Oh, I did mention that you might want to use some thick painters tape and that should only be necessary if you need to clean right next to the edge of the cabinet by the wall or if there is a possibility that something will get stained.
This stuff will get all over those surfaces so make sure to take the precaution of using tape so that you’re not cursing later.
The Best Part is that as you are taking care of your scratches, it does such a good job cleaning the cupboards too!
If you have both kids and dark cabinetry you already know how much finger prints and smudges show up, but they are no match for this product.
Anyway, that’s really all you have to do to keep your dark wood looking as good as possible while still living in your home.
Just remember to use a clean rag to buff off the excess product once you have let it sit and soak for a moment.
It’s so simple and works so well.
Easily the best way to clean dark wood furniture!
Before I found this stuff, I was pretty sure that I would never EVER intentionally put dark cupboards in a kitchen (after the headache of having lived with dark cupboards and kids).
Now that I know about such a simple solution I don’t think that I would even bat an eye at the thought of having dark wood cabinetry in a home ever again… they’re so simple to upkeep now that I know how.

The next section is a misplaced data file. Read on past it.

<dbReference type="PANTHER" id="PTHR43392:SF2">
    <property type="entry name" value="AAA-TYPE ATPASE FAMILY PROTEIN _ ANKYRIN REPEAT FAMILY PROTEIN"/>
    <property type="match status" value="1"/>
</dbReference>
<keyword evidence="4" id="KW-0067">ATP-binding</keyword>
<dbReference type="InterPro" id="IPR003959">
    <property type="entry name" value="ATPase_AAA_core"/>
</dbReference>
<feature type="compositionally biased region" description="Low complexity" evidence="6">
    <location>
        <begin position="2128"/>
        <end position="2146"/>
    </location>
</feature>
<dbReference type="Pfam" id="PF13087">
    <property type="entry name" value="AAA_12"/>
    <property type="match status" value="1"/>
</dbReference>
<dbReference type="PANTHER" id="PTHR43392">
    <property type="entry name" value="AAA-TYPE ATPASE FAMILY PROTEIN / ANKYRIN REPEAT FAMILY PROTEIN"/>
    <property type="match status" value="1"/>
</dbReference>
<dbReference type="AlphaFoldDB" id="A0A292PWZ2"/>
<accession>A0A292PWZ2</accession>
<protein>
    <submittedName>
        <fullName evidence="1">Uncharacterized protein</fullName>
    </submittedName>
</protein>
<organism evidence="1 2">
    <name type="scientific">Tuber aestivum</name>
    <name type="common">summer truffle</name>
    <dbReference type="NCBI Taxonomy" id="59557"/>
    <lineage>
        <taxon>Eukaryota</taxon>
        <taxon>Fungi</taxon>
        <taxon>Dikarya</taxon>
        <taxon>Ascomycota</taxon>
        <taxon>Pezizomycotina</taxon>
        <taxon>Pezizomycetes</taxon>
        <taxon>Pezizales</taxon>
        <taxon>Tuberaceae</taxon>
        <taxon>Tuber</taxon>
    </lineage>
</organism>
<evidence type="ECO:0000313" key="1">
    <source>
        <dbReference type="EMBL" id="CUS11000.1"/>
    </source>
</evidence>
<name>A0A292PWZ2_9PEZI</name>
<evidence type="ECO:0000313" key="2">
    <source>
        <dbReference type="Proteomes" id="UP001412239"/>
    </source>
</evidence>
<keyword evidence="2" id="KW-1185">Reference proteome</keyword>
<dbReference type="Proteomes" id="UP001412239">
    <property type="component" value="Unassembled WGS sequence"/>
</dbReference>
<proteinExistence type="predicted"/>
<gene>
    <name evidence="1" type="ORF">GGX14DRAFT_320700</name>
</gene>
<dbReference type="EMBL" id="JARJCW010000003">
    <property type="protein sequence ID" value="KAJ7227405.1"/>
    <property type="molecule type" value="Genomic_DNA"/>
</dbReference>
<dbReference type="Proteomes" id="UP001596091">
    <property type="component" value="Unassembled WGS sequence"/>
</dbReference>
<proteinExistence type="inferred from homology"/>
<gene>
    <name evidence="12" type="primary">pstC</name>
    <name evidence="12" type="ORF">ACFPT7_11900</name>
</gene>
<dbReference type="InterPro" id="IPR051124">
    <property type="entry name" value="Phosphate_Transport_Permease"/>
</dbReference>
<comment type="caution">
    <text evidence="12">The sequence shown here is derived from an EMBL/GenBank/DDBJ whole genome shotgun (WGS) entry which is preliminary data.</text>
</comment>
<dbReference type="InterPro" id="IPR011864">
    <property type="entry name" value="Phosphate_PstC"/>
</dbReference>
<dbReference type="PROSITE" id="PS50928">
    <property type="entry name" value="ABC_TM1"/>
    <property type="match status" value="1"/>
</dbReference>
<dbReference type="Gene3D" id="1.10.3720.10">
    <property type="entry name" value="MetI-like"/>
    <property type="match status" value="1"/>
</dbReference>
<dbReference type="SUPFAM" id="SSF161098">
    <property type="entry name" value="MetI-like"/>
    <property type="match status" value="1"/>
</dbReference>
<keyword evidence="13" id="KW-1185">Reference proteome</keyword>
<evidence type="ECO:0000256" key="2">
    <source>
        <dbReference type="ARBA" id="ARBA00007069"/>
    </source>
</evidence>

What do you all think? Don’t they look SO MUCH BETTER? And to think it was such an inexpensive and quick fix too.
Thanks so much for stopping by my blog and supporting my endeavors to make people’s lives a little easier/better/affordable. If you liked this post, or found it helpful in any way, please make sure to share it with your family, friends, and co-workers via social media.
Or you could even send them the direct link via email. Whichever way you choose to spread the love, I super appreciate it! ~Sarah
How to follow & support this site
- If you would like to subscribe to my email list, go here.
- Make sure to follow along via social media, by going here.
- If you would like to learn how to really show your support to this site (at no cost to you), go here.
- If you would like to make a direct donation to the site, go here.
P.S. You may also want to check out my entire Cleaning section.
Here are a few of my other posts that you’re also going to enjoy:
For those of you that would like more options for a “pinnable image” to share on Pinterest…here you go. Thanks again so much for the support!
*Reposts: Please note that this idea/post was originally posted to this website on 0/11/2017, but it was in great need of a refresh to remain relevant and it is now more user friendly/shareable.